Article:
Published on 13th February 2017
Things can go wrong at any time of the day or year, and when things do we often have to rely on the help of others to fix them. This requires speed, efficiency, expert knowledge and strong communication between the two parties working together. But things don’t always go to plan, and this can create huge problems.
What is the problem at hand?
Data from call answering service provider CALLCARE has revealed that the majority of calls (30%) made to utilities providers and boiler engineers in winter are to do with chasing for an update or making repeat calls to report the same incident.
This is a two-fold problem that could be seriously affecting the customer satisfaction of these businesses. Firstly, existing customers will be becoming more and more annoyed that they have to continuously chase up engineers about the same problem leading to some dissatisfied customers telling friends and family about the issues. And secondly, engineers are potentially missing out on new business because they are dealing with so many repeat calls.
This problem is much more pronounced in winter than in summer, as these calls increase by up to 50%. If people are without heating or hot water, or sometimes both, then they are obviously going to want to get the problem fixed as soon as possible so it’s vital you have a plan for this sudden influx of phone enquiries.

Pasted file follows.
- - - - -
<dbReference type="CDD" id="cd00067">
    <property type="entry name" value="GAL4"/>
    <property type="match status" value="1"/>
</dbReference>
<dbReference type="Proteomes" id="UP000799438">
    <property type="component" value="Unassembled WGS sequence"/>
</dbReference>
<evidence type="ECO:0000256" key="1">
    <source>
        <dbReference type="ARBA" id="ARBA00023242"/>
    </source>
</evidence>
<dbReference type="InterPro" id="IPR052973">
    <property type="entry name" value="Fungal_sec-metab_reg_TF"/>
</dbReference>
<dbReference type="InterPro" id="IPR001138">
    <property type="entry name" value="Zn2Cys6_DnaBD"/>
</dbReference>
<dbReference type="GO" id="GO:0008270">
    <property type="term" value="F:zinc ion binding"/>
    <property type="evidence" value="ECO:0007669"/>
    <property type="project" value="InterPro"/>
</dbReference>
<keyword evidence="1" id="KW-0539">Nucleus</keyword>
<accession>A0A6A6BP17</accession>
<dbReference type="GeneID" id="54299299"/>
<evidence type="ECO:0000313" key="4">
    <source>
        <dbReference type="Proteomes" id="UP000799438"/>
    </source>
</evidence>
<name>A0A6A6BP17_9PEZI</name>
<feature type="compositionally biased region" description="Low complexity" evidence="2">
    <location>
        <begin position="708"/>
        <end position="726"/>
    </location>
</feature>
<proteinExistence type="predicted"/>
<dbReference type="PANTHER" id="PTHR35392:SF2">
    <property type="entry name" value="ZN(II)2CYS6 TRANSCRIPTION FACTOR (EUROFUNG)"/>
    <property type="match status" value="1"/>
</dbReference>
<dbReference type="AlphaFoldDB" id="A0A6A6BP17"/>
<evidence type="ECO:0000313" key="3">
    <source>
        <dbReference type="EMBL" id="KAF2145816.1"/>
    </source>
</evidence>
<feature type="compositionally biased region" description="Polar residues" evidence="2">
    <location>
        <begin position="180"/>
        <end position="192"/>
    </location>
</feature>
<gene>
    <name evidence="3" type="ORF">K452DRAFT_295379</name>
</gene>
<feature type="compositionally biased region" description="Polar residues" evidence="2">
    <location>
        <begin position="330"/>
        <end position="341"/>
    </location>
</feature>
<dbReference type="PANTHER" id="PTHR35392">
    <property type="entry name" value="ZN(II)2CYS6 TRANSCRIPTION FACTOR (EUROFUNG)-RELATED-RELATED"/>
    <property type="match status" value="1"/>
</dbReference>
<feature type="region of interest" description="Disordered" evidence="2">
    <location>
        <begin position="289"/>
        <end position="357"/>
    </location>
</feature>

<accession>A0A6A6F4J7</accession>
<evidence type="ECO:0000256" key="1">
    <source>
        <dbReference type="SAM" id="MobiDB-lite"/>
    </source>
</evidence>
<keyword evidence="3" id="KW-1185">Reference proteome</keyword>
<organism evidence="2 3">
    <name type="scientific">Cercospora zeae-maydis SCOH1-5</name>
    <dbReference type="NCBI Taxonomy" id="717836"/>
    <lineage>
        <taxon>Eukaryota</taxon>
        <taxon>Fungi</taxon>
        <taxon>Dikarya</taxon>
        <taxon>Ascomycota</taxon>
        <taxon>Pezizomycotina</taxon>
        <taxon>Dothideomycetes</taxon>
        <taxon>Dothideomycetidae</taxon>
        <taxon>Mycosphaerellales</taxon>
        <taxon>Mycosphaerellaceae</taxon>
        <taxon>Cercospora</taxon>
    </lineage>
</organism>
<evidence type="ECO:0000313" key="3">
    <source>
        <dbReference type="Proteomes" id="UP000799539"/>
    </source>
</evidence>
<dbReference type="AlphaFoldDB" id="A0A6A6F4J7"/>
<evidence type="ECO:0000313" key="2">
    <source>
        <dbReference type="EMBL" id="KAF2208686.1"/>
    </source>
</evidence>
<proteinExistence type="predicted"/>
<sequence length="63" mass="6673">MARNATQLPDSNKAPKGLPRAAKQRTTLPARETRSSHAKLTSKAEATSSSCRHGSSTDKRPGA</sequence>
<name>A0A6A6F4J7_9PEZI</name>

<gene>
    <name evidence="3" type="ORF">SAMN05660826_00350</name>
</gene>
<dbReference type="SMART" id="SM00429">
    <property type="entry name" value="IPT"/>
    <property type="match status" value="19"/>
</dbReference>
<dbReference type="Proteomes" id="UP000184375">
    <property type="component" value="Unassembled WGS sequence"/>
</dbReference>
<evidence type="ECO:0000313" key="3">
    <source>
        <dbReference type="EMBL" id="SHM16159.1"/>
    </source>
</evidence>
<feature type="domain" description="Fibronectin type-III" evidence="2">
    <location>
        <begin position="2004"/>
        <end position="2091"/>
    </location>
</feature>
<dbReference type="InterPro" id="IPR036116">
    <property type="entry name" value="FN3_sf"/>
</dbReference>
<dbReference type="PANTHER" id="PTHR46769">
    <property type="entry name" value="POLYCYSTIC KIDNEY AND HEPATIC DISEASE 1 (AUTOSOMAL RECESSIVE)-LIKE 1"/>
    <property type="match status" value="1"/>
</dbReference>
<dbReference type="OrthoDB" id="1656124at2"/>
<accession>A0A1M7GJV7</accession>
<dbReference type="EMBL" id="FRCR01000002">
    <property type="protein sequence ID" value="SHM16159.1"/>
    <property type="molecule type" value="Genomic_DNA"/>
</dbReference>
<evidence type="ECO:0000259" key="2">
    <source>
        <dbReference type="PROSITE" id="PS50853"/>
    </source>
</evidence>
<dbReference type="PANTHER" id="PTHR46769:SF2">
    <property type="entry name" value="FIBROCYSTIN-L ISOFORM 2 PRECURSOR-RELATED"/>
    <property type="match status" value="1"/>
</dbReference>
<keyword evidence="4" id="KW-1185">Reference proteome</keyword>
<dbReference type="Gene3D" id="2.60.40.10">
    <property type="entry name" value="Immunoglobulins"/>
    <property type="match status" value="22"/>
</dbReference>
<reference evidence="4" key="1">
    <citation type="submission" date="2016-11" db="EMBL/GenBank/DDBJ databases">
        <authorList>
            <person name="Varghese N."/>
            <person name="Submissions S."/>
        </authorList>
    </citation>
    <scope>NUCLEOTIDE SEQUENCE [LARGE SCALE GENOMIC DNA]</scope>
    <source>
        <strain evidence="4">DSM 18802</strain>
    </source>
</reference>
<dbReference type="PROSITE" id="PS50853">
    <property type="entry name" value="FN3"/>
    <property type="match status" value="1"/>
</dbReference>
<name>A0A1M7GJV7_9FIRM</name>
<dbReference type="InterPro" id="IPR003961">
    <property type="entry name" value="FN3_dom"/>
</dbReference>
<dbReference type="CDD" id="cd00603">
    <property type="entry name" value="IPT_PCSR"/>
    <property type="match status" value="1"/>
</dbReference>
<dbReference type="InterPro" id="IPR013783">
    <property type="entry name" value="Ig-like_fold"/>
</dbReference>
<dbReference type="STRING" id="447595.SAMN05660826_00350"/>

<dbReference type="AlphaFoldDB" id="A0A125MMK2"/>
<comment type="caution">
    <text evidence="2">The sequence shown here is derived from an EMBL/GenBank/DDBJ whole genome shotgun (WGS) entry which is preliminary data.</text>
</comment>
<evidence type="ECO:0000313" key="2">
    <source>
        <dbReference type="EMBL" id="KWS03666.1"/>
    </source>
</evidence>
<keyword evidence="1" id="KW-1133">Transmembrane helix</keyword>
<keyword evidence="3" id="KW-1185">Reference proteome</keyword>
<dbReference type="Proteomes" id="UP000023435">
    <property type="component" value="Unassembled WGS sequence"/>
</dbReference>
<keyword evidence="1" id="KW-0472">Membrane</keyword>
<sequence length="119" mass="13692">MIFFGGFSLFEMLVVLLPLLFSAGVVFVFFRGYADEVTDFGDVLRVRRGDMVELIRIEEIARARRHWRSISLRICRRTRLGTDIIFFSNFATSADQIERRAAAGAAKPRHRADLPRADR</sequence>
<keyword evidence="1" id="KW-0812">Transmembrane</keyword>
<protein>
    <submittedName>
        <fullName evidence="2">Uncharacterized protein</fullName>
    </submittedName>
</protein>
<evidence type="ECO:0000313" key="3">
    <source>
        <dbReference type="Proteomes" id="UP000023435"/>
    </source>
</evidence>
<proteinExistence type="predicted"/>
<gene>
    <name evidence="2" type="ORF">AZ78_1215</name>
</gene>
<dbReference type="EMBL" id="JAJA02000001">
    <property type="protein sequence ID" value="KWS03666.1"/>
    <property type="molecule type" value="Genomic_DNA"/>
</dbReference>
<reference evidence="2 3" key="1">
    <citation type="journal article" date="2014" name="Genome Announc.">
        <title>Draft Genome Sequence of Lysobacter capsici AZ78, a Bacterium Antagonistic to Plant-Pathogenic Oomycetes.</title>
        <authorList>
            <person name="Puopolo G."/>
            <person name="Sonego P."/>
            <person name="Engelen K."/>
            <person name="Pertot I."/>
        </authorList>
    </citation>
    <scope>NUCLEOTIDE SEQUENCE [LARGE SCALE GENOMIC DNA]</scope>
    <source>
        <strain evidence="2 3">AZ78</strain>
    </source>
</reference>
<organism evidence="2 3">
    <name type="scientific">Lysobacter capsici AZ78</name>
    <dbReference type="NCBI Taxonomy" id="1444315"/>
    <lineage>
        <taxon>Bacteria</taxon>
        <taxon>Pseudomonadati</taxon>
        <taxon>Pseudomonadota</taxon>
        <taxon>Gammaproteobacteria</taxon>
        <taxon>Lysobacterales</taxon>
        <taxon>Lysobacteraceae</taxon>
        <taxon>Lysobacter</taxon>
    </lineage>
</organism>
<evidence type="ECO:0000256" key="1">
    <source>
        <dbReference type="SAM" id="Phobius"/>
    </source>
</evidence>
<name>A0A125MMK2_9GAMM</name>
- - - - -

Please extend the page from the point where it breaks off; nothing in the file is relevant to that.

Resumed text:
Dealing with repeat calls could be cost you new business
If 30% of your advisers’ time is being spent dealing with repeat calls, they are prevented from dealing with new enquiries. These new enquiries are often complicated and in-depth calls demanding a lot of time and attention.
Data from CALLCARE has broken down a typical call that a facilities management firm receives. In this breakdown, we see exactly what goes into this phone call, and for how long…
- On average, a customer service call relating to heating and boiler services takes three minutes
- During this time, an adviser will validate, triage and troubleshoot the call
- Their next step will be to dial out an engineer; this takes an average of three and a half minutes
- Sometimes operators will have to contact two engineers, which adds another minute onto the time
- Overall, the process can take around 7 and a half minutes to complete, however it can be longer in some cases
This breakdown of what exactly goes into the initial phone call shows that there is a great deal going on ‘behind the scenes’ once the customer has ended the conversation. It takes time to locate the right person and hand over the call, and to ensure that all information is relayed properly.